There is history. I won’t bore you with the Ottoman stuff, and honestly, the museums won’t either. The whole Ottoman thing is treated more as an occupying force than 300 years of history. But the modern history museum confronts the Balkan wars unflinchingly and evocatively. What struck me the most was a sign marking “Uniform of a Sarajevan Militia Member” to a vest, jeans, and a pair of Adidas. If Mladic tried to argue that there were no innocents in Sarajevo, there were certainly no professionals, either. The fighters – on both sides, it should be mentioned – were far more “dudes with guns” than anything resembling the Yugoslav Army of 5 years prior. There’s not as much Tito worship as I expected, I regret to say. There is, however, a Tito Café that has “SMRT FACIZMU” banners. And another museum that was a bit negative on the whole Cetniks thing. So it’s not as if the Time of Josip Broz was entirely forgotten. Just lost in its own aftermath, I suppose. But the museums are cool. As long as you don’t have your heart set on looking at the actual Sarajevo Haggadah, not just an interactive computer demonstration of the Sarajevo Haggadah, because the real thing cannot be sullied by non-diplomatsonphotoops eyes. But at the same museum, there’s awesome natural history on display, including raging taxedermied otters.
There are mountains. I mean, people from Colorado would probably call them hills, but I was duly impressed. Sarajevo is, compared to my expectations, pretty small; only ~300,000 or so people live in a valley carved by the sputtering Miljacka. And above the valley are steep-enough rises that give a view of the whole settlement. The guide books warn sternly that irregulars of the Republika Srpska used these hills to rain down mortar fire on the town, writing about it half-gawking and half-tutting. But the pines are odiferous and the views are spectacular, even if the steadily eroding gun emplacements are more than a bit unsettling. I was convinced I would hike to the top of one of the mountains before realizing that, my God, I have a flight to catch. I was still able to grab lunch at some chalet about 2/3 the way up. There are hiking paths and guest houses abound up there, I’m optimistic I’ll return and conquer.
And if I conquered, well, I’d hardly be the first. Calling Bosnia a “Crossroads of Empires” is probably not as accurate as “a relatively low-lying place that stands between geographical chokeholds (hi, Poland!), but it still gets said anyways. Bosnia’s got its own thing going on, for sure. There’s certainly lots of influences from all sorts of places, but it’s still…Bosnia. And Herzegovina. They even have their own coat of arms and anything.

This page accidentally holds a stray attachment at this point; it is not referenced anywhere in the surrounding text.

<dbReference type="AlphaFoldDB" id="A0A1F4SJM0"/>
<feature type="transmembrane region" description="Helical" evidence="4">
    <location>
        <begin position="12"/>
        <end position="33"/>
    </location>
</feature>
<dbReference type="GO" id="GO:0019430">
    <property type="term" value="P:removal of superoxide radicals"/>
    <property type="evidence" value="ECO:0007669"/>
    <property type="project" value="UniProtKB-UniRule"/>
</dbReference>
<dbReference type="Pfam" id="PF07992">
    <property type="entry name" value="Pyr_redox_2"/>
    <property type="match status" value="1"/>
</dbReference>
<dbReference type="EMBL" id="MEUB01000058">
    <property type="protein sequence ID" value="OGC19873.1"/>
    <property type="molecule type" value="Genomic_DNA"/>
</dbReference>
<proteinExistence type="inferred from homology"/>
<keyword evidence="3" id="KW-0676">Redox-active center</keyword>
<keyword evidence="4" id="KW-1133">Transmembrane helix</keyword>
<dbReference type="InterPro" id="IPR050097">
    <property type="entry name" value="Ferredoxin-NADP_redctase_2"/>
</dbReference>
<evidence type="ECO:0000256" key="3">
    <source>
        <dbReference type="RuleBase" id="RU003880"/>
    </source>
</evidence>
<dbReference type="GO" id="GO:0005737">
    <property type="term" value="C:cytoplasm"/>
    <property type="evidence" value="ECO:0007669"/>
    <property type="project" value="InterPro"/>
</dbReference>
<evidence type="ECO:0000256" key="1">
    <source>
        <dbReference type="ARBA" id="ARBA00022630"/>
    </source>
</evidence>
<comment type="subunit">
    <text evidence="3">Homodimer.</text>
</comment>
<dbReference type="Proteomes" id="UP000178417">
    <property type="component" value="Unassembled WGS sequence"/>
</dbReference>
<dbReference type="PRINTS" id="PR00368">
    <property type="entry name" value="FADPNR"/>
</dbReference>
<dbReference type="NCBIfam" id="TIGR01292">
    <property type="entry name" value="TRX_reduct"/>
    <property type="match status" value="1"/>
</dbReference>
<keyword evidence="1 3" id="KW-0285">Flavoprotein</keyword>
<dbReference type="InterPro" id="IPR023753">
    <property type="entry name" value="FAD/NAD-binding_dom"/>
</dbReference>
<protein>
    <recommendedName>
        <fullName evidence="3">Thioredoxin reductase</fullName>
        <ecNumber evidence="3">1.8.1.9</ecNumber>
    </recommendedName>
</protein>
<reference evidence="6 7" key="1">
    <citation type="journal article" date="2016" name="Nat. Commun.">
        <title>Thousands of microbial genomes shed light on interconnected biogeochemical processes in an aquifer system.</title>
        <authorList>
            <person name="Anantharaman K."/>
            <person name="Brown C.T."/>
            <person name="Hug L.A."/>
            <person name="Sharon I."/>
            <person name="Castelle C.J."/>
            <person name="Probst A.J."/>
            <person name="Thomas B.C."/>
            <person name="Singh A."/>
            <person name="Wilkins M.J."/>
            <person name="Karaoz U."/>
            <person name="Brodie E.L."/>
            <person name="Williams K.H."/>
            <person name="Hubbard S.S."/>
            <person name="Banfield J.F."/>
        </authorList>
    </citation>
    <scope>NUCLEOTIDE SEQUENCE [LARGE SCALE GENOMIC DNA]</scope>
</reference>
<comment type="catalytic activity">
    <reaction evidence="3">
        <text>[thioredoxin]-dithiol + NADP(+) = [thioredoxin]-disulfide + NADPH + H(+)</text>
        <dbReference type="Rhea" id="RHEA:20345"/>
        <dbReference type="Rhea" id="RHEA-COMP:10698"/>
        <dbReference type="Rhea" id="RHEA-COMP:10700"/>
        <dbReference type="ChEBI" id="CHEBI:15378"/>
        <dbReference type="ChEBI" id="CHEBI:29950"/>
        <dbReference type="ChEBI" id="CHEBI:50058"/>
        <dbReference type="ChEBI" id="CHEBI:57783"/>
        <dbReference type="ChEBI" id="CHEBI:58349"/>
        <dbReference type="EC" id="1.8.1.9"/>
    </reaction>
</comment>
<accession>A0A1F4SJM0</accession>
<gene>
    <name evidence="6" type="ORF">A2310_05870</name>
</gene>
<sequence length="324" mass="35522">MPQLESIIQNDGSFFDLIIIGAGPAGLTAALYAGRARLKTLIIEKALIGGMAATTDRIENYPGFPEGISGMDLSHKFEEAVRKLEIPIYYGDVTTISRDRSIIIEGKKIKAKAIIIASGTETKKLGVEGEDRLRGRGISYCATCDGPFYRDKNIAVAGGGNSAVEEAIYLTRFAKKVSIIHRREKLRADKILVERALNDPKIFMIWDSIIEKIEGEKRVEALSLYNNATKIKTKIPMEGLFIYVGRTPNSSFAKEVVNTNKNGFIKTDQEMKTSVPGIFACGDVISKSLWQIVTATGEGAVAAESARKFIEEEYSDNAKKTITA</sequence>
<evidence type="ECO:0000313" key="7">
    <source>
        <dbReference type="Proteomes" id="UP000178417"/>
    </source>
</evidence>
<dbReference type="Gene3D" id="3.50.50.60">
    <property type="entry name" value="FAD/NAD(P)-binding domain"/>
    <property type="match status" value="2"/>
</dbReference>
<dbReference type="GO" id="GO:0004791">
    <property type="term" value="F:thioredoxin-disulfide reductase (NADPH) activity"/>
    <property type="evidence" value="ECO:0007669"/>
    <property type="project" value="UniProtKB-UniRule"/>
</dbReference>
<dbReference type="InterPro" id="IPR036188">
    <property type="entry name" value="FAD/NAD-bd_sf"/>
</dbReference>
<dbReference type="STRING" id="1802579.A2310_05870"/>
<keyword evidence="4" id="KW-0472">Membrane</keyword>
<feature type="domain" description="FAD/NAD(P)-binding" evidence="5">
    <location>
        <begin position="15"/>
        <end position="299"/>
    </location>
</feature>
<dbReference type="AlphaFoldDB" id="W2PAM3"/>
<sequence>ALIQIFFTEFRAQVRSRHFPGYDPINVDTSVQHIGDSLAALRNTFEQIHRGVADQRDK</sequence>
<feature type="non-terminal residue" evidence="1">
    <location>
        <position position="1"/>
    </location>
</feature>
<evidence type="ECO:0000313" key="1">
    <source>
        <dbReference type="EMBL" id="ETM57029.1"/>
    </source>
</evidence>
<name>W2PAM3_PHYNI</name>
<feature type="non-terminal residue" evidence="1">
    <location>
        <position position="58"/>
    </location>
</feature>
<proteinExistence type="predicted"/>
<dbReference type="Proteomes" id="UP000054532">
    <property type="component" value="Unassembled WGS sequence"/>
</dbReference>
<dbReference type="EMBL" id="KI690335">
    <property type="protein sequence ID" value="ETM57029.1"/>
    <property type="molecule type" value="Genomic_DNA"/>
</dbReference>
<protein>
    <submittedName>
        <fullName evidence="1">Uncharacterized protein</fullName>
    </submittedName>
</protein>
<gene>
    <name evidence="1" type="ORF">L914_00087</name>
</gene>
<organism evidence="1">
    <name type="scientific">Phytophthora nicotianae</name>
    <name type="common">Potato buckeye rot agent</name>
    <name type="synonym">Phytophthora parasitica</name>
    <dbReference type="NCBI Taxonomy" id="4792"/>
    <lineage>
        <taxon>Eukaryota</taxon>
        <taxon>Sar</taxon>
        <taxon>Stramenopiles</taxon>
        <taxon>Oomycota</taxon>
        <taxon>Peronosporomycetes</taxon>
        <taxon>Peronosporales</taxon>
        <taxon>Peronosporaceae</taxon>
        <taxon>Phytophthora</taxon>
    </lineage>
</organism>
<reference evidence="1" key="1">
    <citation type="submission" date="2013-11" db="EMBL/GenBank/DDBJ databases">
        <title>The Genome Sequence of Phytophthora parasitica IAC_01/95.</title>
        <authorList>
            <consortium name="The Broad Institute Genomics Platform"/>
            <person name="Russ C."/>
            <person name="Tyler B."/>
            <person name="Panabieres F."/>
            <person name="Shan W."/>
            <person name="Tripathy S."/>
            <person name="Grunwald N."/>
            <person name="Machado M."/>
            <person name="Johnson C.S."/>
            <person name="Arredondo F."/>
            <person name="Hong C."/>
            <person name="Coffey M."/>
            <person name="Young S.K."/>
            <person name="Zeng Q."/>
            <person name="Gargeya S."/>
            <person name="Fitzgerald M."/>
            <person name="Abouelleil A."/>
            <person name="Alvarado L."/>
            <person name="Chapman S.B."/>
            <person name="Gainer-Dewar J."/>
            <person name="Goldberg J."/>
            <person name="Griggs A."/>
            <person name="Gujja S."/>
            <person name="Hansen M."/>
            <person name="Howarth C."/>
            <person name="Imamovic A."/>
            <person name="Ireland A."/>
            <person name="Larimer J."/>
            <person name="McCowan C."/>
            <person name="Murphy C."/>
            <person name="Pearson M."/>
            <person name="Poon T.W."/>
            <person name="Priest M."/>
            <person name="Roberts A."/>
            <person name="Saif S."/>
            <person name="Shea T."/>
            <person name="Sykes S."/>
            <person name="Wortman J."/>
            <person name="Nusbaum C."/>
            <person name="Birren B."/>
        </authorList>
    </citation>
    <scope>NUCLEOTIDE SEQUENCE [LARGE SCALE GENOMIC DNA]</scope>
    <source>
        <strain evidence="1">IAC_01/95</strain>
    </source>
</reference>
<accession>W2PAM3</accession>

It’s a real place, not just the projection of Huntingtonists and their ilk. Real people live there, and they’re more interested, I would imagine, in hanging out with friends and falling in love and that sort of thing then serving some sort of post-imperialist vision. Let it go, learn about the place for what it is, not for how it may or may not represent your views of what you want it to be. I’m not a Balkanologist. I’m no Mazower. But I’m no Robert D. Kaplan either. Sarajevo isn’t the epicenter of this Medievalized European concept. It’s just a place. A pretty place, if I may say so myself. One worth checking out sometime.

5 comments:

  1. I'll jump in and comment:

    - The good. Most people don't get imagery. You do. Very evocative. Every word snaps with detail and life.

    I also love the details. Too much stuff I read these days explains everything. You let your words explain what "Bosnak Borek" is. I like that. Very mature.

    - The Bad: always edit your work. Just my opinion. Second, there is no narrative through line, but then again, I'm not sure there was supposed to be. But at 1,500 words--with no narrative push--I'd divide it up into 3 or 4 smaller chunks.

    That said, I liked it much more than I expected to after the self-deprecating intro. Good work.

    ReplyDelete
  2. Hey Eric,

    Thanks for the criticism, much appreciated.

    Sometime, someday, I'd like to be able to write about the Balkans or other such cool places the way Spencer Hall writes about college football:

    http://www.sbnation.com/ncaa-football/2010/9/29/1715969/ls-gameday-in-baton-rouge-waiting-on-the-colonel

    So I'm just trying to get there. But man, long-form writing is tough.

    Always appreciate your comments, though, I have to say. As well as OnV, but, well, you knew that already.

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  3. Practice, practice, practice.

    You've got crazy valuable experience and a rich knowledge base to draw from. It's good stuff. If you ever want to guest post for us, write something like the above 500-700. It is really interesting stuff, a fresh perspective.

    ReplyDelete
  4. You know I'm a big OnV fan, thanks for the invite to guest post. I've considered it before, I've just never thought of anything particularly on-point to talk about. When I do, I'll be sure to nag you.

    ReplyDelete